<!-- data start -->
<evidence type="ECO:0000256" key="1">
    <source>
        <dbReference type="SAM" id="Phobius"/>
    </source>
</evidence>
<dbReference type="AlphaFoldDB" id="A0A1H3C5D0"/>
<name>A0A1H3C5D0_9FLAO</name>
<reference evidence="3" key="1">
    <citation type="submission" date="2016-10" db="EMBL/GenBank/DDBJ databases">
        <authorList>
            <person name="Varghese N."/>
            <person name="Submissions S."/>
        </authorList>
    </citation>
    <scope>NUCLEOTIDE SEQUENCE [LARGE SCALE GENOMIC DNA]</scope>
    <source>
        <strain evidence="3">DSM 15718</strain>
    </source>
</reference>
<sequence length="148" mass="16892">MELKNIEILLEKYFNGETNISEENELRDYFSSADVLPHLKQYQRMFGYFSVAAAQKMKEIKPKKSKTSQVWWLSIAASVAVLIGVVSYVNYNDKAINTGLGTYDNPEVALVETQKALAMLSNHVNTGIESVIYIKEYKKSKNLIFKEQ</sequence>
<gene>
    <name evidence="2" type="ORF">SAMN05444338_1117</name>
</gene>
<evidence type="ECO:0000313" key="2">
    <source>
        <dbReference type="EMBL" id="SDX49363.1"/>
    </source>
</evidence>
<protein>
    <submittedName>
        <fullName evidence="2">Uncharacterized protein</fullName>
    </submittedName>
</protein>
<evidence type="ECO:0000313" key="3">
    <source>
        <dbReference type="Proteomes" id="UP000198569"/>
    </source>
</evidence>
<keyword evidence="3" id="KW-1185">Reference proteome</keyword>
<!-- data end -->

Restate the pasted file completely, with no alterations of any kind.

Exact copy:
<evidence type="ECO:0000256" key="1">
    <source>
        <dbReference type="SAM" id="Phobius"/>
    </source>
</evidence>
<dbReference type="AlphaFoldDB" id="A0A1H3C5D0"/>
<name>A0A1H3C5D0_9FLAO</name>
<reference evidence="3" key="1">
    <citation type="submission" date="2016-10" db="EMBL/GenBank/DDBJ databases">
        <authorList>
            <person name="Varghese N."/>
            <person name="Submissions S."/>
        </authorList>
    </citation>
    <scope>NUCLEOTIDE SEQUENCE [LARGE SCALE GENOMIC DNA]</scope>
    <source>
        <strain evidence="3">DSM 15718</strain>
    </source>
</reference>
<sequence length="148" mass="16892">MELKNIEILLEKYFNGETNISEENELRDYFSSADVLPHLKQYQRMFGYFSVAAAQKMKEIKPKKSKTSQVWWLSIAASVAVLIGVVSYVNYNDKAINTGLGTYDNPEVALVETQKALAMLSNHVNTGIESVIYIKEYKKSKNLIFKEQ</sequence>
<gene>
    <name evidence="2" type="ORF">SAMN05444338_1117</name>
</gene>
<evidence type="ECO:0000313" key="2">
    <source>
        <dbReference type="EMBL" id="SDX49363.1"/>
    </source>
</evidence>
<protein>
    <submittedName>
        <fullName evidence="2">Uncharacterized protein</fullName>
    </submittedName>
</protein>
<evidence type="ECO:0000313" key="3">
    <source>
        <dbReference type="Proteomes" id="UP000198569"/>
    </source>
</evidence>
<keyword evidence="3" id="KW-1185">Reference proteome</keyword>